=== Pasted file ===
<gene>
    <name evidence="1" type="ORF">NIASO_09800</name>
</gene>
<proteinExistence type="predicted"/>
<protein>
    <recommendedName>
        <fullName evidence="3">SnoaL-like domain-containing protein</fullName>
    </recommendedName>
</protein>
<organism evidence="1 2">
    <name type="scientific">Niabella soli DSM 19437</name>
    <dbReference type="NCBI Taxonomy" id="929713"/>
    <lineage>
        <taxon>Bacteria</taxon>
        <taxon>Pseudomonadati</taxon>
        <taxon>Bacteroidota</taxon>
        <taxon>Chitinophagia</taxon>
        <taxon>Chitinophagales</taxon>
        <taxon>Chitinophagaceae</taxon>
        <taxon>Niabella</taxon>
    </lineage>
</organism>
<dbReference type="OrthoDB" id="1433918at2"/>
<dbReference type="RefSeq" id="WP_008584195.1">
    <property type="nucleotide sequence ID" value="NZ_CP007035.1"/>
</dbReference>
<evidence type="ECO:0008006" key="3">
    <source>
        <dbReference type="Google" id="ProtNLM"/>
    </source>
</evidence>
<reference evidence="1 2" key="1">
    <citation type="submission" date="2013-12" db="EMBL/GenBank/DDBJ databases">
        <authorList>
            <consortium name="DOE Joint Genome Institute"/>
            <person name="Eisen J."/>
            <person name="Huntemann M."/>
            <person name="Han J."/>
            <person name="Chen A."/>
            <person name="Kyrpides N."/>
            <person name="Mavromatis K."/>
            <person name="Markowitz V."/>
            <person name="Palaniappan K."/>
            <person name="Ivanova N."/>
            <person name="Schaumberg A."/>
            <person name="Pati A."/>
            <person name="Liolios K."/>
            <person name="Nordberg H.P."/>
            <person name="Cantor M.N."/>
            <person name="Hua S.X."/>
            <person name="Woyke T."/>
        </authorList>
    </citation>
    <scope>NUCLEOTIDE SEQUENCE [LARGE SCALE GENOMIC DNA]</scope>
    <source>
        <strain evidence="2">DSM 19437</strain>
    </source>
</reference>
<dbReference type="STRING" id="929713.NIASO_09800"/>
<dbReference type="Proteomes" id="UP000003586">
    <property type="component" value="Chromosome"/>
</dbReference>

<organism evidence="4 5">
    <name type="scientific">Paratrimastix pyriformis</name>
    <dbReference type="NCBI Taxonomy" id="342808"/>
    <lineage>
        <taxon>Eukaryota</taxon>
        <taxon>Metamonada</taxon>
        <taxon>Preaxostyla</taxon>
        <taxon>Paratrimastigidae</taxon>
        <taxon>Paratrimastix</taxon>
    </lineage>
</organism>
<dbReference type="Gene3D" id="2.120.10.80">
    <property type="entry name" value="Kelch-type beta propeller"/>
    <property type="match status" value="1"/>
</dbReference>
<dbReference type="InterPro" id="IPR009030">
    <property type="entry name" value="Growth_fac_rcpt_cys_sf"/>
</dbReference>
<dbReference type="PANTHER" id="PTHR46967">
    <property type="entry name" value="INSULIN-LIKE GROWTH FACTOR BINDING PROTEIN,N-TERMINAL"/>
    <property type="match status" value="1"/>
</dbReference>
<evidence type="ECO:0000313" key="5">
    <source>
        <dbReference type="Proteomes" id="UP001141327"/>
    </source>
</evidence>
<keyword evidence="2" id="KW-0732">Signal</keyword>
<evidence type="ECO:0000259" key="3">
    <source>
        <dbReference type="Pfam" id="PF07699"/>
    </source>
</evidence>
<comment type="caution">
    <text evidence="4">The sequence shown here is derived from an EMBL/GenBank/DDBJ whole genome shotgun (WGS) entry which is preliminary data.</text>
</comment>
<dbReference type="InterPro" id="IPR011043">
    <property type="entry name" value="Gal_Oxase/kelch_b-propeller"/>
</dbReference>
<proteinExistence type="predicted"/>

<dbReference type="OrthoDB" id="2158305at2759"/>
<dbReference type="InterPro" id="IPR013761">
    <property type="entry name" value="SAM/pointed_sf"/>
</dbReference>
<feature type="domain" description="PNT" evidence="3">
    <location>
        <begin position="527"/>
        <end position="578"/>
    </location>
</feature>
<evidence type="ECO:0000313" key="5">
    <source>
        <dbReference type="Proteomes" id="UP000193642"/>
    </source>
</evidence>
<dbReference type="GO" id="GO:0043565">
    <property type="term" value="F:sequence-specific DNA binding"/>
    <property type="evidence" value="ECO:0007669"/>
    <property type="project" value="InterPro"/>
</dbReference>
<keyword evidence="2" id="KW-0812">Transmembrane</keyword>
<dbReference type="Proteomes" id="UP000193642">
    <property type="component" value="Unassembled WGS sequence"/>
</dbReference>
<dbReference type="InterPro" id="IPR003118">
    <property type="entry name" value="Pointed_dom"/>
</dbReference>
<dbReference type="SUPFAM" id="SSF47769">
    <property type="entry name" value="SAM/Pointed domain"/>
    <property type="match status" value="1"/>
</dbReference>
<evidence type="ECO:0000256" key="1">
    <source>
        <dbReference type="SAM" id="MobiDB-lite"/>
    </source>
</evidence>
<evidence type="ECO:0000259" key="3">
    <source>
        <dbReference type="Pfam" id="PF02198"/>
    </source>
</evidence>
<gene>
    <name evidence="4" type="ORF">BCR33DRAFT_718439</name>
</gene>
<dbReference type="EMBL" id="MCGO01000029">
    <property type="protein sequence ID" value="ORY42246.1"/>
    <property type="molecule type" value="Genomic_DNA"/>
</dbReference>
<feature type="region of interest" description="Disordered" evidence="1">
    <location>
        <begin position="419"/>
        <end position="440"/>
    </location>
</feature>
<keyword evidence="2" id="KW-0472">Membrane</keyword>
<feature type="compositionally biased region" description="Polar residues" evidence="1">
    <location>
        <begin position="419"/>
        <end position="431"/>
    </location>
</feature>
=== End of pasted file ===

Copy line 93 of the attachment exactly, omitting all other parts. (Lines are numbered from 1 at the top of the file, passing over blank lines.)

        <dbReference type="Pfam" id="PF07699"/>